Supporter's Message

Akira Foundation has been supported and encouraged by socially- and like-minded people in many ways, and every day we make every effort to live up to them.

I enrolled in a PhD program at a Japanese national university and had researched the possibility to implement the life skills education programs effective in developing abilities to avoid sexual risk behaviors. Luckily enough, I was awarded an Social Innovation Scholarship (SIS) from Akira Foundation, which helped focus my entire time on conducting literature reviews and field researches for my dissertation.

The past research findings on the preceding topic in and out of Japan show that the status of risk behaviors among youth, reflects individual and environmental factors. In particular, self esteem that manages personal risks represents social and psychological constructs that have been found to underlie multiple risk behaviors.

With this most claimed research result in mind, developing life skills is essential to preventing adolescent and any other types of risky behaviors among youth. Following this proven line of argument, I have conducted with school teachers vairous field research and workshops in the life skill training program related to sexual development and risk behaviors, as well as having been examining the effectivness of the program.

Last, I would like to take this opportunity to express my sincere gratitude to Akira Foundation for kindly providing Social Innovation Scholarship to me. May as many foreign students as possible obtain such support and asssitance as Akira Foundation offers, which helps follow through with their research activities, addressing and solving many of the societal problems.

Here you can find some stories that may inspire you: a role of leadership, message from a once-marginalized person, and others.

12 January 2015 | Tokyo, Japan
Social Enterprise English Language School, or ‘SEELS,’ one of our investees, was featured in a recent article in the Japan Times. The story profiles their microfranchising model that “helps Filipinas set up and run international kindergartens and eikaiwa” – English conversation – schools, and the project that Kathryn Doria Goto and Cesar V. Santoyo, founder and president of SEELS, teamed up to work on for making a film titled “Accept Us Maybe.” The Toyota Foundation provides funding for its film development and production.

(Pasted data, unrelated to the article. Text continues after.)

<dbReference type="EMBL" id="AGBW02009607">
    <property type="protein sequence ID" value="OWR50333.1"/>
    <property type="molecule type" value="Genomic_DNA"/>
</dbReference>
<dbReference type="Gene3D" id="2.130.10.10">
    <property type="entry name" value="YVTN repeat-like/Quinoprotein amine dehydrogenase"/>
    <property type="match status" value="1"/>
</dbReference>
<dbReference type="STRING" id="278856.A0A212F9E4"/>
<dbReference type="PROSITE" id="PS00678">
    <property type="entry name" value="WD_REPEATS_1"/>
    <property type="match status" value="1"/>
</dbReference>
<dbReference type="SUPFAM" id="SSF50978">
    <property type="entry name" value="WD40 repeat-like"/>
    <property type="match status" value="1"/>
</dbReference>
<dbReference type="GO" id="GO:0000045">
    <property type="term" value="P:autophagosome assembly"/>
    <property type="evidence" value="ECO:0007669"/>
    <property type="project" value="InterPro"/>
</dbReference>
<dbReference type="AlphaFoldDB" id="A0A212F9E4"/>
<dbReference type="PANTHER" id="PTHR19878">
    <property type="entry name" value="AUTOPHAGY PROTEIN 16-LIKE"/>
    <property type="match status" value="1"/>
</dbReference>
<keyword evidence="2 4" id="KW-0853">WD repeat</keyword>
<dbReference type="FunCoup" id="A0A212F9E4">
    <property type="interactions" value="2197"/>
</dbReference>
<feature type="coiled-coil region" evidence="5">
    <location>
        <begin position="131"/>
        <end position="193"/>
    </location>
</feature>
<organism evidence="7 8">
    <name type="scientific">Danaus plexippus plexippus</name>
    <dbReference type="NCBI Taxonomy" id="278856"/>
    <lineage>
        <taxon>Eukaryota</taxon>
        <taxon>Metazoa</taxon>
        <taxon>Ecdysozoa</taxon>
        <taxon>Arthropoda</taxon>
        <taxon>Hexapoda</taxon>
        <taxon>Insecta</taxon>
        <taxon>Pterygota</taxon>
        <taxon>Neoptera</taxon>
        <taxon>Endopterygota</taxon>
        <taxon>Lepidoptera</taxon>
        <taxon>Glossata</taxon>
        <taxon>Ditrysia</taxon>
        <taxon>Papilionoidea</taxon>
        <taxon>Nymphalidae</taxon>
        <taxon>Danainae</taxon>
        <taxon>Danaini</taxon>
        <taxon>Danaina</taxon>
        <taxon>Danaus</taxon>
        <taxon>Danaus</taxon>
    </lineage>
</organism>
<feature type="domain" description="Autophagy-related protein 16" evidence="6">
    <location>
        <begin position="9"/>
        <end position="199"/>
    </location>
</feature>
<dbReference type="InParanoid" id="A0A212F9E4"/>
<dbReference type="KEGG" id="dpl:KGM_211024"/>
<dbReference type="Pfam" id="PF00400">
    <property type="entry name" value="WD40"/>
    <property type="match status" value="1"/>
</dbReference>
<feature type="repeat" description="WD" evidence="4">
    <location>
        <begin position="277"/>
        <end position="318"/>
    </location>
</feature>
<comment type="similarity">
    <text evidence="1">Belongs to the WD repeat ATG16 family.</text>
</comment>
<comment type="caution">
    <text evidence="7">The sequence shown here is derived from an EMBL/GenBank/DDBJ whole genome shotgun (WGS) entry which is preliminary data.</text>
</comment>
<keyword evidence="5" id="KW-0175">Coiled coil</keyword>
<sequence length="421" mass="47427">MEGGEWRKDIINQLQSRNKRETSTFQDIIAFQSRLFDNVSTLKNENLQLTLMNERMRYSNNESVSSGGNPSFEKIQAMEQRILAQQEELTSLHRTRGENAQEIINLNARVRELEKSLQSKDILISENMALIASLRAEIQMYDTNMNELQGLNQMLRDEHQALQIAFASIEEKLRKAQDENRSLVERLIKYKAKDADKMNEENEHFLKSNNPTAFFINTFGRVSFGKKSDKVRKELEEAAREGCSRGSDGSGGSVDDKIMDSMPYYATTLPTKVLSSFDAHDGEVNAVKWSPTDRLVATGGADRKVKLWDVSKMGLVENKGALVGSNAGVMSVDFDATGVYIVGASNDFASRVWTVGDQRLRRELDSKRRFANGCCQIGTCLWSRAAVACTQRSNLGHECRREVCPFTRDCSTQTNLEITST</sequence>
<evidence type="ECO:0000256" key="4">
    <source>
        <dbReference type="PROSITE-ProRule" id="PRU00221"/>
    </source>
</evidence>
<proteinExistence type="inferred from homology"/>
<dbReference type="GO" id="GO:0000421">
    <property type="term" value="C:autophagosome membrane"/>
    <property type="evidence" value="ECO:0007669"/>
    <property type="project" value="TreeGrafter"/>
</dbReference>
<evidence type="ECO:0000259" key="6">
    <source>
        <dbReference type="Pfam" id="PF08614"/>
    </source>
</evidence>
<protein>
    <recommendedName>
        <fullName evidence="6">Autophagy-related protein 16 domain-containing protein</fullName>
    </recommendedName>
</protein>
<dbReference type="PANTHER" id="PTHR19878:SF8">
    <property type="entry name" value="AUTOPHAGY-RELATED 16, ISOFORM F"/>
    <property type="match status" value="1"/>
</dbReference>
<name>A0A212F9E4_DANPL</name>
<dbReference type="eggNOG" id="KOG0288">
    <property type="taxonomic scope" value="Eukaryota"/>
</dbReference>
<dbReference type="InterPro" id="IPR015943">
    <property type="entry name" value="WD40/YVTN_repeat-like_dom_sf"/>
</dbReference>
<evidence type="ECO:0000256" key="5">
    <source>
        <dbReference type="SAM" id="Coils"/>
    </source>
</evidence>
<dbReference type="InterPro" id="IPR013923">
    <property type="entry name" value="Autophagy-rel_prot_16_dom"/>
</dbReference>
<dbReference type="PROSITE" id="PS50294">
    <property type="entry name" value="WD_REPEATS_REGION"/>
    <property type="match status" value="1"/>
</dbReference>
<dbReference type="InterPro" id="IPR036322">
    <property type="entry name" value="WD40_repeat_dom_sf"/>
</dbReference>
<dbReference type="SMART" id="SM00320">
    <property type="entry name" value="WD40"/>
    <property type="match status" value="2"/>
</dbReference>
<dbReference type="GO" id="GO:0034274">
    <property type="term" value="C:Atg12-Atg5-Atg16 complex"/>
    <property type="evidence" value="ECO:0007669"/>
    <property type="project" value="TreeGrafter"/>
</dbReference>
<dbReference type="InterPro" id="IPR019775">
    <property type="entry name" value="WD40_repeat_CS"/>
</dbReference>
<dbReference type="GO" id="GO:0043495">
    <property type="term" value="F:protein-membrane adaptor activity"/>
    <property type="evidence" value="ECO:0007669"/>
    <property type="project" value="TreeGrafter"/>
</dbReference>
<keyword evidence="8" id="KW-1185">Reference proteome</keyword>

The article also explained the backdrop of the Filipino community in Japan and how the public’s perception of them has been changed. Santoyo admits that it “has been gradually improving.” He is concerned, however, that “…some middle-aged women are married to older Japanese men who are working class. They are already retired. Living off their pension alone is not enough.” He stressed, “So, for these reasons, a number of women could use assistance. The government should permit them to apply for welfare benefits if they are needed. The release of this film is timely, because this is something we want to advocate for. This is what we mean by social acceptance.”

The full article can be found below.
Staff Blog
Hirofumi Yokoi | Tokyo, Japan
At the site of an evacuation center in Tokyo, Filipino people attended memorial services and discos on the eve of the one-year anniversary of the tragic disaster which destroyed the north east (Tohoku) of Japan. More than 70 Filipino took a long, exhausting trip by bus from the disaster-hit Tohoku region and reunited their families and friends at a Catholic church, Tokyo, and shared their personal stories with one another in remembrance of the disaster.

The honorable Ambassador of the Philippines to Japan, Manuel Lopez, along with the officers at the embassy, also attended the ceremony to pray for the victims and their families of Japan earthquake and tsunami and danced with an encouraging song for them and the audience. Chris, a board member of Akira Foundation, and I was also invited to the event and met Cesar Santoyo, Executive Director of SEELS and Kathryn Doria Goto, Chairman of Hawak Kamay Fukushima, to share together some updates on the ongoing project of opening a first pre-school for children of Filipino migrants in Fukushima.